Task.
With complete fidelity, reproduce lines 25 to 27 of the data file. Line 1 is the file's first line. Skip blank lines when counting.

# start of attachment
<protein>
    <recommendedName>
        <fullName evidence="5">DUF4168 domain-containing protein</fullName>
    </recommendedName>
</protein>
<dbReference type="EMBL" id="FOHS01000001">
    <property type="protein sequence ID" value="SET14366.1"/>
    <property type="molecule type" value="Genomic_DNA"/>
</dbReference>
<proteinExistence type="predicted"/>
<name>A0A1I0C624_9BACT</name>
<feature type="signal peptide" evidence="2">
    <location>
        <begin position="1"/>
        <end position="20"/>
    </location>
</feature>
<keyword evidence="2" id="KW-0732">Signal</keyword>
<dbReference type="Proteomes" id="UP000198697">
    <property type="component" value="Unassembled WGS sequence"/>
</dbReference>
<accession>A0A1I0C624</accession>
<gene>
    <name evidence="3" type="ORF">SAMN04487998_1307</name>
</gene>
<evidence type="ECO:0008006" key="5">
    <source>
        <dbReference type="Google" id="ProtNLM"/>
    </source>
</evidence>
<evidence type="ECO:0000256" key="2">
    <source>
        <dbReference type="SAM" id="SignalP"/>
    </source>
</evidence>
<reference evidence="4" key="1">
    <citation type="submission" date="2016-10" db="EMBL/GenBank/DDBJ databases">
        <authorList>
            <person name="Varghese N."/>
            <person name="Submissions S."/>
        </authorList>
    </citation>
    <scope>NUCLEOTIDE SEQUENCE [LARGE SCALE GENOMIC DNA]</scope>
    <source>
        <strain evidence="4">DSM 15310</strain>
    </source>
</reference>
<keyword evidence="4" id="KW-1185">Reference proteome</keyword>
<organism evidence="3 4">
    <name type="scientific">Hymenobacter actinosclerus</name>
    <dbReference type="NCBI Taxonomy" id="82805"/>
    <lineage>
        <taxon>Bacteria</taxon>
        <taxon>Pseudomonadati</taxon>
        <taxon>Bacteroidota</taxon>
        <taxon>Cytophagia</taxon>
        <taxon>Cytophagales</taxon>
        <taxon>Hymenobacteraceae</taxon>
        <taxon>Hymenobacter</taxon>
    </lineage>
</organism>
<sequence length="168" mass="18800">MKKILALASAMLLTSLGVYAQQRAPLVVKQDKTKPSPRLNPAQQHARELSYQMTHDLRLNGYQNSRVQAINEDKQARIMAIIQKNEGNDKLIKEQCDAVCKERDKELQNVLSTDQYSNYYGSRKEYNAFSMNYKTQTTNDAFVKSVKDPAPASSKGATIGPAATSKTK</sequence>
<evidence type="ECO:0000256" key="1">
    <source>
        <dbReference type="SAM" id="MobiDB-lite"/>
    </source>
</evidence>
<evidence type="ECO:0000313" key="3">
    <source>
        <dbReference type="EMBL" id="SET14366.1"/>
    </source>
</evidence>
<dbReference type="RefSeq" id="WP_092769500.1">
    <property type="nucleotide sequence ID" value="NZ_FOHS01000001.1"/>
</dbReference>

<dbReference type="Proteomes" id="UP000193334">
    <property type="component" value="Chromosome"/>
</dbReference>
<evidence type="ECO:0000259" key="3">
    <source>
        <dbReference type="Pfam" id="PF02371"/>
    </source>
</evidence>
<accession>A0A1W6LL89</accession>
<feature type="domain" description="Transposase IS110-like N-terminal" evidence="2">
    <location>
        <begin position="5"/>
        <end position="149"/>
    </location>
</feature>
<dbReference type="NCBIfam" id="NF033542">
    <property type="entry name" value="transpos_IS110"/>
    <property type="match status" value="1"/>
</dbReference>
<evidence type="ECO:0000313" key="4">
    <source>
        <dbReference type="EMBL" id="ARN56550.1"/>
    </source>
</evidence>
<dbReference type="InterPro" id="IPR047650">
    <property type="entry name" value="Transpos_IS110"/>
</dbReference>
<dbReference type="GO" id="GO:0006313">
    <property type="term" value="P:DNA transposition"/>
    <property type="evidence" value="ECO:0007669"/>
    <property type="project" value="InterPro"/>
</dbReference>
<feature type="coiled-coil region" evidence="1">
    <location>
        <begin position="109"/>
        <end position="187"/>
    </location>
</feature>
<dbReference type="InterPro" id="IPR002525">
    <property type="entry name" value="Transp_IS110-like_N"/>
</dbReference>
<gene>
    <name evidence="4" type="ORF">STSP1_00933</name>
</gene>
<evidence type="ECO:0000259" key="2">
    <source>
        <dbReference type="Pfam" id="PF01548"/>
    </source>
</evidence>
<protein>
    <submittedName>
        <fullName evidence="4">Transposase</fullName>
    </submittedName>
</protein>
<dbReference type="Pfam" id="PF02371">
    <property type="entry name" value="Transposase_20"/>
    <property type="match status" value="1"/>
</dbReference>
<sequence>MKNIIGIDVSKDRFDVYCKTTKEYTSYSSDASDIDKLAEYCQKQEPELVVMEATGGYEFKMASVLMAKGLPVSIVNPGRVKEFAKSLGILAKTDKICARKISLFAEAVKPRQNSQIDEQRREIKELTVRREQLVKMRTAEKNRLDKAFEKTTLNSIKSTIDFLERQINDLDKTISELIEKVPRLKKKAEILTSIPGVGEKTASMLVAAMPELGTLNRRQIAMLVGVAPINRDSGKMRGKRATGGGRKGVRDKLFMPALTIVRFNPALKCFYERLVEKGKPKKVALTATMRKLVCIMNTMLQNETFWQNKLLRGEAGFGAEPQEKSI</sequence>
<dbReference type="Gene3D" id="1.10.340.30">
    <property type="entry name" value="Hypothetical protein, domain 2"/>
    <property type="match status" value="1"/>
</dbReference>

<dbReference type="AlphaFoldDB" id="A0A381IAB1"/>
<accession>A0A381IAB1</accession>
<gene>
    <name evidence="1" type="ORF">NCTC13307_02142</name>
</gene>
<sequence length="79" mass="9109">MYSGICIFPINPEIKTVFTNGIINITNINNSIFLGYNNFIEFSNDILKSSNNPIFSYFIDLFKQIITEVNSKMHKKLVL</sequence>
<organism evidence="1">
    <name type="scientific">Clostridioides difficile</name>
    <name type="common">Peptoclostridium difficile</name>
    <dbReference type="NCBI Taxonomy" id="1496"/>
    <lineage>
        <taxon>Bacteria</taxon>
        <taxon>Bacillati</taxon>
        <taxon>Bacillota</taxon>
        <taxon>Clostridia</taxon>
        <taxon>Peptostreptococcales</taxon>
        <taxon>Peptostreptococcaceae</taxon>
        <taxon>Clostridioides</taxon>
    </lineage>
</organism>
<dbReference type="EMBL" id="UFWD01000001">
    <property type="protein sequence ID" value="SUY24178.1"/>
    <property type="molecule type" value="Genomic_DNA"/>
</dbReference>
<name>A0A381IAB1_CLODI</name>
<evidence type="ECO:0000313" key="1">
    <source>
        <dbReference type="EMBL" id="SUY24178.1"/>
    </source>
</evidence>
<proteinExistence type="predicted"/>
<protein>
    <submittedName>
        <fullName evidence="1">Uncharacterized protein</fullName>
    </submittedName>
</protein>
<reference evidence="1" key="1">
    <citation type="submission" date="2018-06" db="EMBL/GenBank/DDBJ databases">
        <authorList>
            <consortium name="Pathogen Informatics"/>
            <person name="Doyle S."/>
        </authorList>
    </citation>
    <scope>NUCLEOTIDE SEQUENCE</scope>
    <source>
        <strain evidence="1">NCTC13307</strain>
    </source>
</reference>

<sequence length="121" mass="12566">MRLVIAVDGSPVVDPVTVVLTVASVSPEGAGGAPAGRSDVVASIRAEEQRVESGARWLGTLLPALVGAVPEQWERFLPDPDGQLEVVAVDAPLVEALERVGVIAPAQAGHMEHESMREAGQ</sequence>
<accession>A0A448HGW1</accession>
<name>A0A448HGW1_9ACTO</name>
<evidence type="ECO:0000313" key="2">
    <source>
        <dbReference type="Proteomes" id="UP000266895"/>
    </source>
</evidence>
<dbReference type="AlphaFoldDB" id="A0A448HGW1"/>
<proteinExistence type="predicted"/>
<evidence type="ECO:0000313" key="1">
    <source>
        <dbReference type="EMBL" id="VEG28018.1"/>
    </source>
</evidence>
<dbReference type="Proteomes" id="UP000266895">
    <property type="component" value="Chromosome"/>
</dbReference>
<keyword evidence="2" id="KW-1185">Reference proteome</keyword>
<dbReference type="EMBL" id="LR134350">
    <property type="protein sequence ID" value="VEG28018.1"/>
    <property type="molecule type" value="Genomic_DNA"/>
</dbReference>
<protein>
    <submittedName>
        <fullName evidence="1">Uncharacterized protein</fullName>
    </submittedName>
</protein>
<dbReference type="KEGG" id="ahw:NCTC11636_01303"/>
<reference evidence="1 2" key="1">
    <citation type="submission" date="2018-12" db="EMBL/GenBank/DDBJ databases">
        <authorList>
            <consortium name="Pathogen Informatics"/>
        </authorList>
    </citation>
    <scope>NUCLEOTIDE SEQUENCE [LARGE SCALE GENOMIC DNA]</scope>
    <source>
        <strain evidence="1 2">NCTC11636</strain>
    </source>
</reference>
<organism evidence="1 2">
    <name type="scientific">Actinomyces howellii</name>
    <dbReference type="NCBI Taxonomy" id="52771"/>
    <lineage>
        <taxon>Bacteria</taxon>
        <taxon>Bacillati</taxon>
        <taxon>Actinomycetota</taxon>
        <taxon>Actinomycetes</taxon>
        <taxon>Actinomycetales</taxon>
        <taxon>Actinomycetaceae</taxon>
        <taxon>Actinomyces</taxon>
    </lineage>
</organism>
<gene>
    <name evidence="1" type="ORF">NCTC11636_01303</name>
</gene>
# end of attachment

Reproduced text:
</gene>
<evidence type="ECO:0008006" key="5">
    <source>